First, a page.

1944 October 18

Irene Morgan Convicted of Integrating Virginia Bus; Inspires Later Freedom Rides


Irene Morgan, an African-American woman, was convicted on this day of refusing to give up her seat on a segregated Trailways Bus in Virginia. On June 3, 1946, in an appeal of her conviction, the Supreme Court declared the Virginia law on segregated buses unconstitutional, in Morgan v. Commonwealth of Virginia. The Court, however, ruled that the law was unconstitutional under the Interstate Commerce Clause of the Constitution, and not the Equal Protection Clause of the Fourteenth Amendment. Nonetheless, the decision was an important step for the Court on the road that led to Brown v. Board of Education, declaring segregated schools unconstitutional under the Equal Protection Clause on May 17, 1954.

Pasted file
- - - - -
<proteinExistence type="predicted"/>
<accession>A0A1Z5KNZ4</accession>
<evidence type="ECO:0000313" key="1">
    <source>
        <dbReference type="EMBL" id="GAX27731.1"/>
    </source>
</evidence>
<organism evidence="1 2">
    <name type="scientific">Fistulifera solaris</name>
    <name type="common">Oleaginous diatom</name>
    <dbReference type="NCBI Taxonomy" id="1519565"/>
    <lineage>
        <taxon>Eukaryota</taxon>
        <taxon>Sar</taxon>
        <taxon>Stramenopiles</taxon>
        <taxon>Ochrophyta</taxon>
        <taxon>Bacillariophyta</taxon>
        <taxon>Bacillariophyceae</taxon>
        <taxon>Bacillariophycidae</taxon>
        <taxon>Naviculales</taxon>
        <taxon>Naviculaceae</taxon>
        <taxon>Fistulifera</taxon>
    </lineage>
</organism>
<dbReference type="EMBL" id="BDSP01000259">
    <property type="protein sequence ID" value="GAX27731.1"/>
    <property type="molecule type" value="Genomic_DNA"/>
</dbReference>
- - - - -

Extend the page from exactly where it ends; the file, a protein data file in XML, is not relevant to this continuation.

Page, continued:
Nonetheless, interstate bus travel remained racially segregated in practice. Morgan’s case inspired two freedom rides. The first, the Journey of Reconciliation, began on April 9, 1947, and challenged segregated bus travel in the Upper South. The second and more famous was the Freedom Ride that began on May 4, 1961, which challenged segregation in the Deep South, encountered extreme violence, and is one of the iconic events in the history of the civil rights movement.

Read about Morgan’s challenge: Raymond Arsenault, Freedom Riders: 1961 and the Struggle for Racial Justice (2006)

Learn more about Irene Morgan Kirkaldy at the Maryland Hall of Fame:

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